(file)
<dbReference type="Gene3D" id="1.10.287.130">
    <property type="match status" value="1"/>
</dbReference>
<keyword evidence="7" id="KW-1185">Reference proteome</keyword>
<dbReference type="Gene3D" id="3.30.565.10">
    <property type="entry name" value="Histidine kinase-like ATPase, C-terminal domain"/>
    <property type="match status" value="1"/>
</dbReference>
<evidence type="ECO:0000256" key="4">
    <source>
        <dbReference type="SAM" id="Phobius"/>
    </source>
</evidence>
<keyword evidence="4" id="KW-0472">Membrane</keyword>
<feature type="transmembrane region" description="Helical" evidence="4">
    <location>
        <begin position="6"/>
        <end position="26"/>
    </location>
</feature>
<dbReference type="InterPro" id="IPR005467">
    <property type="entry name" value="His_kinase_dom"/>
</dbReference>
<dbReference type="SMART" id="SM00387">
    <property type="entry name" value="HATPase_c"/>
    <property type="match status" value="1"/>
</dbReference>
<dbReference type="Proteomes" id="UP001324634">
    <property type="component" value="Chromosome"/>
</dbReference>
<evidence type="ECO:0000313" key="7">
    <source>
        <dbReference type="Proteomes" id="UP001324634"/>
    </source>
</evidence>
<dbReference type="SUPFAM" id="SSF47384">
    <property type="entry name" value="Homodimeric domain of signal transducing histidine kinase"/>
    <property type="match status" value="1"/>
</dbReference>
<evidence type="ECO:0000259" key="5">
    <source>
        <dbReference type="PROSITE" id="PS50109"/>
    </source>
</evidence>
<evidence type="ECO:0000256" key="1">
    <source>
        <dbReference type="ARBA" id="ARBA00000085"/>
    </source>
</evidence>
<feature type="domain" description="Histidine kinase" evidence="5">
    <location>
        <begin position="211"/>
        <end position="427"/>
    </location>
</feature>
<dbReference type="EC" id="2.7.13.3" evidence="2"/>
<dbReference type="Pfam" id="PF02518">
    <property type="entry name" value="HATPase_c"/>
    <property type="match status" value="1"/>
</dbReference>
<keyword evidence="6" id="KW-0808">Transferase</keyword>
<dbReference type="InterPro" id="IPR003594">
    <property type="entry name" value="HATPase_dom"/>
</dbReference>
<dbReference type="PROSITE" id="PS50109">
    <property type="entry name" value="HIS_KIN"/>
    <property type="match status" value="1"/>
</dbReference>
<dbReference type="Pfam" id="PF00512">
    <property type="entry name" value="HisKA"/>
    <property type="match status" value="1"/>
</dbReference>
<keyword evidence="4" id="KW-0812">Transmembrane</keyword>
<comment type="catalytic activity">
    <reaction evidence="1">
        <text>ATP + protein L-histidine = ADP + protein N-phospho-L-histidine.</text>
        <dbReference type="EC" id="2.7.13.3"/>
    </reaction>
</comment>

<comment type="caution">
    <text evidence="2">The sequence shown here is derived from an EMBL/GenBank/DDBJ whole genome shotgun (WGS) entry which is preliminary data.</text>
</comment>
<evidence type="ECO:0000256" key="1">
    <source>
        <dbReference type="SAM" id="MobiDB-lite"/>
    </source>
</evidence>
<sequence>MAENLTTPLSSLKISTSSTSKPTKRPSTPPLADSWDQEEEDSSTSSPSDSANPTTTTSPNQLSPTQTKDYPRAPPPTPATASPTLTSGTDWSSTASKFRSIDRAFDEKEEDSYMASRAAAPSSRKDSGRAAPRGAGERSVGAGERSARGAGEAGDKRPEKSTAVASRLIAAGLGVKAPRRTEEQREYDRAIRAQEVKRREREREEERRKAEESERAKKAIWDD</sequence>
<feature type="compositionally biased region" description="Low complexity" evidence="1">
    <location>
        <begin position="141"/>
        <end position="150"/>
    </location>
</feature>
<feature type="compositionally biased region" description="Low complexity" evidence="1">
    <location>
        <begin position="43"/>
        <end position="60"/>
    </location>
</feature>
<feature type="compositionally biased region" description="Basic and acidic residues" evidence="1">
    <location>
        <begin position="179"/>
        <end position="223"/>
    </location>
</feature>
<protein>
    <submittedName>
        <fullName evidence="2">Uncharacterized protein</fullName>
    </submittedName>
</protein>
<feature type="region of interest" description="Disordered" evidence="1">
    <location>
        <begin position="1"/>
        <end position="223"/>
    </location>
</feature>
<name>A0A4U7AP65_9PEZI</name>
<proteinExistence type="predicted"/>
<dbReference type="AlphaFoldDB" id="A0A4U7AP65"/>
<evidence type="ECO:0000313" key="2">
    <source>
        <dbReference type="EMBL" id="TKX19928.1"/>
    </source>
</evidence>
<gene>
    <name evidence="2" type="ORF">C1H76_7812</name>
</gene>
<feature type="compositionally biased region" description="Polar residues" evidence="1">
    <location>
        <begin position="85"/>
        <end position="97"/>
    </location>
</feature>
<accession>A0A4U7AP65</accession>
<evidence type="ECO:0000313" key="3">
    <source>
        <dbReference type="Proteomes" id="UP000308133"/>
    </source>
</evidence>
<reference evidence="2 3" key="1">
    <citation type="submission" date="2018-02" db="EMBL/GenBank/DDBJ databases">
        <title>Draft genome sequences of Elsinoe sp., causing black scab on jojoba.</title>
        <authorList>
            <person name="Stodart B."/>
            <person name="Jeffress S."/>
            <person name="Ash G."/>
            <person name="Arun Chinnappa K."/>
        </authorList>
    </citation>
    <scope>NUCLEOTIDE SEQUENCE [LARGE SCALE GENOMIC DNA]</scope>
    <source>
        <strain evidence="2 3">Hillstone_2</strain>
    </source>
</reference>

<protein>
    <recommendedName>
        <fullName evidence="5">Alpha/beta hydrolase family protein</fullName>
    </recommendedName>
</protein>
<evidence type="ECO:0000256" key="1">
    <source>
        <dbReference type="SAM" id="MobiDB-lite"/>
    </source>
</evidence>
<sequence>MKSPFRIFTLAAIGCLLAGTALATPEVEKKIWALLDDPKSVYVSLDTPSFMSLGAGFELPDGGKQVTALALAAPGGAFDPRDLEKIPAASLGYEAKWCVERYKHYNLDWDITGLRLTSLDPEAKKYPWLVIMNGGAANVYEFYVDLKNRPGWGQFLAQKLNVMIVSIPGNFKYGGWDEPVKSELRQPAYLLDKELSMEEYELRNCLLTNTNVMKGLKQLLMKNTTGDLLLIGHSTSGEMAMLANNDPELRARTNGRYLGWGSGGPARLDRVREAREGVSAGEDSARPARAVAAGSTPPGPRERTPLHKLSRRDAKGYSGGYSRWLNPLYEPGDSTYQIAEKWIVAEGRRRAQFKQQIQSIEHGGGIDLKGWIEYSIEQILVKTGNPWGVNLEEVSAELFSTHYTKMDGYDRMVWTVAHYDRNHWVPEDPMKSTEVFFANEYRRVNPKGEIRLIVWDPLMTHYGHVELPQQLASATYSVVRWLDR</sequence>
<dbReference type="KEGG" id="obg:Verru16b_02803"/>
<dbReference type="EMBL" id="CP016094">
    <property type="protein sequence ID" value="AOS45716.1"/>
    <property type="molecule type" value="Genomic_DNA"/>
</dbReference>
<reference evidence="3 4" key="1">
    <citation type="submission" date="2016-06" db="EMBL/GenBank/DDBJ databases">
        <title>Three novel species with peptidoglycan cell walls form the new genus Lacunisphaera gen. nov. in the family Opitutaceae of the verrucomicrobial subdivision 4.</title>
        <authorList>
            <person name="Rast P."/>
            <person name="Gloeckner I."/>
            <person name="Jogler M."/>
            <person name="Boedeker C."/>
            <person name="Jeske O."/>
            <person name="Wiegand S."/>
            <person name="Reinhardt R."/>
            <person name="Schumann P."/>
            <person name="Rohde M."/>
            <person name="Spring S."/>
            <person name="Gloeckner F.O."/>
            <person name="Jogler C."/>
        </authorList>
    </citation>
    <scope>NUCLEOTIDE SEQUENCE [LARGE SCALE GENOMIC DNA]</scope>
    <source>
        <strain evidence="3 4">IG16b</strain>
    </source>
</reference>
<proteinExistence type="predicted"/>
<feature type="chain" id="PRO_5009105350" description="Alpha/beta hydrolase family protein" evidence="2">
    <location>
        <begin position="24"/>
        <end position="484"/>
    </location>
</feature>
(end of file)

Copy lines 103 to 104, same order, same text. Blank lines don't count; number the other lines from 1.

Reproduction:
        <begin position="179"/>
        <end position="223"/>